A bad experience with the police lingers in the mind, whether the cop is friendly and professional—as many had been when they detained me numerous times over a six-month period in the early 2000s when I moved a car on street cleaning days in Harlem—or rude and unprofessional. That was the case one evening in the early 1990s when I stood on a Pittsburgh sidewalk looking through the window of an expensive bistro.
“What’cha doing out here loitering?”
The sharp insistent voice took me back to my childhood in the segregated South, a cantankerous neighbor chastising me and my friends for the suction-cup-tipped arrows clinging to his Pontiac’s windshield. But this wasn’t an irritated neighbor I turned to face in Pittsburgh. He was a tall cop, my color, medium brown, a bit older, early thirties. I was no child either. “Since when is it against the law to read a menu?” I shot back.
The cop’s hand went to his holstered gun. As he studied my collared shirt and expensive belt, I couldn’t help speculating about what he was thinking: Should I haul this uppity nigga’s ass to the precinct right now, or head on down to the diner and get my cinnamon roll? The friend I was meeting arrived, sending the cop sauntering down the sidewalk. But in the days following the Trayvon Martin shooting, I thought back to the encounter and wondered how it might have turned out differently.
It’s been two years since 17-year-old Trayvon Martin was shot and killed in Sanford, Florida. Like most Americans, I could not avoid the heated debates surrounding Martin’s death and the trial of his accused killer, George Zimmerman, who was eventually exonerated of all manslaughter and murder charges. This case—a young unarmed black teenager shot dead by an older “security” worker in the deep south—was made for the Internet age. Martin’s alleged drugs-and-guns alter ego and Zimmerman’s public-servant persona supplied plenty of ammunition to debaters, on- and off-line. When the post-verdict conversation expanded to larger questions about the historical treatment of African-Americans and other minorities in America, the debate seemed stymied by the sheer complexity of the underlying issues. The result, even for those who are ardently committed to public discourse, can be fatigue. And what happens if we lose faith in the power of the free exchange of ideas to help ameliorate seemingly intractable social ills—a faith that is vital to a strong civic society?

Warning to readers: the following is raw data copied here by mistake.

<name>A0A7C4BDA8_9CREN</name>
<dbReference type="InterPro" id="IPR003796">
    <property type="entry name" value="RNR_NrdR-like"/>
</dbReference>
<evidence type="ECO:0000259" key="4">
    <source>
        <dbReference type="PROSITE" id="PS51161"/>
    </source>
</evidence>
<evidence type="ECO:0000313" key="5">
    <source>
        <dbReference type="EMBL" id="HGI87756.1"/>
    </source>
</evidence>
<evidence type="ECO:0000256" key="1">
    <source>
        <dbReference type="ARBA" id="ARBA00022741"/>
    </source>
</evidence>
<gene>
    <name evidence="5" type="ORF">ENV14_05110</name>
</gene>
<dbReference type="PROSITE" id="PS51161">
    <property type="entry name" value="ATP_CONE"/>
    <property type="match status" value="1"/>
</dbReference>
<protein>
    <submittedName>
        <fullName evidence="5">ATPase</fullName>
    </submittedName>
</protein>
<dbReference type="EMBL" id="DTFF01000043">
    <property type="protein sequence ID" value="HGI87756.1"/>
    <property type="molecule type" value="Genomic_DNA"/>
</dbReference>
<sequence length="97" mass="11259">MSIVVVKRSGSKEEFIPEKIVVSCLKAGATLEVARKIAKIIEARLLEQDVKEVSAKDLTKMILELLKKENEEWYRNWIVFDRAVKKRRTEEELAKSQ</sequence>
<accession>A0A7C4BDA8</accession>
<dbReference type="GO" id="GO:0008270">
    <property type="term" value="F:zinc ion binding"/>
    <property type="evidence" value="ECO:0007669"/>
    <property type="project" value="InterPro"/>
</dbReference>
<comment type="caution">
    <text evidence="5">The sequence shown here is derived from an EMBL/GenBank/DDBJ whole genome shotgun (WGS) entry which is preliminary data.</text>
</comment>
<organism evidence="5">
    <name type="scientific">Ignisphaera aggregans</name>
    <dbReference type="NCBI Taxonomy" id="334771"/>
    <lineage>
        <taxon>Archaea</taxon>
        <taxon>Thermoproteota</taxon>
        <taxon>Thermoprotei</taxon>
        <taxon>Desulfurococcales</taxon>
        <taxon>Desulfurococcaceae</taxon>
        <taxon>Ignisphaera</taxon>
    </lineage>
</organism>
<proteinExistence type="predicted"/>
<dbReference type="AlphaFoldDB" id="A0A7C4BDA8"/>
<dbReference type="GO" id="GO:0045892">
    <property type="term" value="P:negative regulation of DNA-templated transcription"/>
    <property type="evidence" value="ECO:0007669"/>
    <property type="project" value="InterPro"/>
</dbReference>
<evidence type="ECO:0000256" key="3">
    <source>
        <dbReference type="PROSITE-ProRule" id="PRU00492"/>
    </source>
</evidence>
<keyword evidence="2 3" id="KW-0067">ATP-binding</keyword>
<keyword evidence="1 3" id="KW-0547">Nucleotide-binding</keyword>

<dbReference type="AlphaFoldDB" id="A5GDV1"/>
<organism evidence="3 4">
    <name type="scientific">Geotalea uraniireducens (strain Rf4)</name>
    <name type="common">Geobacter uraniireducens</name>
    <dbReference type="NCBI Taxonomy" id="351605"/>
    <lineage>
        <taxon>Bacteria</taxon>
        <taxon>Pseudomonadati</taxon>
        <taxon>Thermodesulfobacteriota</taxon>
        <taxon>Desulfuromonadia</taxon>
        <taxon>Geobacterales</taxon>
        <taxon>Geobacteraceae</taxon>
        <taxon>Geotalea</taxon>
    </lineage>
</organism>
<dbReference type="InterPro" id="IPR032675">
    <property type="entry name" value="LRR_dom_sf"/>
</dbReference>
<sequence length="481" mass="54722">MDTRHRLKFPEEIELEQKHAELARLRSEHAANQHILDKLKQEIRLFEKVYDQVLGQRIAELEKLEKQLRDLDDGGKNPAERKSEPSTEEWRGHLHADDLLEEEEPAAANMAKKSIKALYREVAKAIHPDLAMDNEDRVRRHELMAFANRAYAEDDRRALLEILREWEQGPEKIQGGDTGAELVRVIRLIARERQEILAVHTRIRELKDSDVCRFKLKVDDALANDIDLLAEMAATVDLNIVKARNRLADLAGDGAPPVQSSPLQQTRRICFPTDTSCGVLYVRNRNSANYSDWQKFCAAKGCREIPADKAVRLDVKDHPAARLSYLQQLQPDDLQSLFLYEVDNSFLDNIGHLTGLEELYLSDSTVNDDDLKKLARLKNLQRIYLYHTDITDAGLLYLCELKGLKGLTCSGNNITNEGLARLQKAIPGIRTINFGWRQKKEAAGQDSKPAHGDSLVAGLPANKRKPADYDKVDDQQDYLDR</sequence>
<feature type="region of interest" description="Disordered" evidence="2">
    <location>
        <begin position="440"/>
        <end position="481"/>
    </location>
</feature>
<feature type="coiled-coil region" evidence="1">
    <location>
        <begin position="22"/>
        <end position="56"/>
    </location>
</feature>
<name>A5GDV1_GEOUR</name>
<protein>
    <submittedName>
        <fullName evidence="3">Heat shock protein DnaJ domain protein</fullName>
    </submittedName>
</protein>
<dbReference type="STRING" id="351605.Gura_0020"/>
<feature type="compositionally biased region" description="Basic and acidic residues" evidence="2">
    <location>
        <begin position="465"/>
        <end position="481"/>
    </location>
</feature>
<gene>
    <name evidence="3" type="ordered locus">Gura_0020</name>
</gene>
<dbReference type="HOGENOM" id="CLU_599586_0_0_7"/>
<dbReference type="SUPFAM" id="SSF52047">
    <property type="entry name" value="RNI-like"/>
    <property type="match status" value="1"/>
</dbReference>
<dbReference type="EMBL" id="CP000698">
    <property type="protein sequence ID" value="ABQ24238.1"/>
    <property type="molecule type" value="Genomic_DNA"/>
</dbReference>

My concern led me back to several works by the brilliant novelist, essayist, and social critic Ishmael Reed. I first encountered Reed one afternoon in the mid-1990s at the San Francisco Book Fair, when, shirking my volunteer duties aligning chairs, I wandered over to another panel where, rumor had it, the discussion was going to be quite stimulating. Among the panelists was a salt-and-pepper haired man in a windbreaker with a pair of bulky 1970s-style headphones hanging around his neck. At that time Reed, who fidgeted and harrumphed before settling into his chair, had been publishing for nearly four decades—satirical, multi-genre works that brought him prestigious awards but also spirited criticism. That day, as Reed branded the East-Coast literary media as elitist, racist, and sexist, several students lining the walls of the packed room scribbled notes, but a few older attendees sat with stern faces.
Reed had received less-than-favorable responses in the past. On one notable occasion, he claims that Ralph Ellison called him “a gangster and a con artist.” The confrontation took place at a reception after Reed accepted the prestigious Rosenthal Foundation Award For Fiction in 1975. Reed mentions the run-in in the introduction to The Reed Reader, a thick sampling of his essays, poems, plays, and fiction, including excerpts of two of his most important novels: his debut, The Free-Lance Pallbearers, and his most critically successful, Mumbo Jumbo. These novels highlight several of Reed’s literary preoccupations, which may have provoked Ellison’s vitriol, but also offer insight about America’s racial history.
The Free-Lance Pallbearers concerns a rebellion in a town ruled by a despot named Harry Sam, who issues commands from the bathroom. Reed says the novel critiques the Catholic Church and some black political movements. Mumbo Jumbo focuses on the ramifications of a “dance causing” virus called “Jes Grew” that invades New Orleans and explores the racism that accompanied the proliferation of Jazz, as well as colorism within the black community. Both novels rely on experimental elements that exemplify Reed’s self-described literary “gumbo style,” which incorporates history, popular culture, photographs, and borrowed texts. Adding to this complexity is Reed’s tendency to sometimes leave it to the reader to make connections among all these components.